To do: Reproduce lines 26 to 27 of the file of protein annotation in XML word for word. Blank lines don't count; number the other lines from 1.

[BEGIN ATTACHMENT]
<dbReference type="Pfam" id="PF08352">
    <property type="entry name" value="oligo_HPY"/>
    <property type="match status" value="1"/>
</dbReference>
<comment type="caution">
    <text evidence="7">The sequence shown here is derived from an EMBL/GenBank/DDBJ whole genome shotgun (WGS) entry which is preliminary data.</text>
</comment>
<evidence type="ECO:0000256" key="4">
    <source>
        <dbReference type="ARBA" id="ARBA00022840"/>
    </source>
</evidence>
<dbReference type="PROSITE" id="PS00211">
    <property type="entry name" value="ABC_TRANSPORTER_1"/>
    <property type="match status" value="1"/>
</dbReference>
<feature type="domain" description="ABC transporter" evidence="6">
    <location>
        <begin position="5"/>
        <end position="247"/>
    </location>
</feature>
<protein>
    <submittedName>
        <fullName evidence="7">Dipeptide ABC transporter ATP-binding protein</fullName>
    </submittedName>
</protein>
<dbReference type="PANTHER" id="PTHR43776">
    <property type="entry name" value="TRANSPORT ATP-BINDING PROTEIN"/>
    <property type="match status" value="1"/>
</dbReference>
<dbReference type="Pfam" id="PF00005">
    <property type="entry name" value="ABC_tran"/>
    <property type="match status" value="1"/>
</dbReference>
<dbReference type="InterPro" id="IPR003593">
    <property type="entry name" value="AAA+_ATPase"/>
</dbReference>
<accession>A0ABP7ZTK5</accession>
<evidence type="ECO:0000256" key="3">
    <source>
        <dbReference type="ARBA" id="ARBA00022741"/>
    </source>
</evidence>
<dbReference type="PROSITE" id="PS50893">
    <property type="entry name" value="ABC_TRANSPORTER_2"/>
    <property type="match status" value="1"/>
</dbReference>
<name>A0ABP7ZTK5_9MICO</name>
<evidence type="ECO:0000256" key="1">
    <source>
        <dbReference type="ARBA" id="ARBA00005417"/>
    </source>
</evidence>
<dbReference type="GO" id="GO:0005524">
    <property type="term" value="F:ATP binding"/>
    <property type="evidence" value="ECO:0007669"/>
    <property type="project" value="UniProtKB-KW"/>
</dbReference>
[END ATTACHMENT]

    </submittedName>
</protein>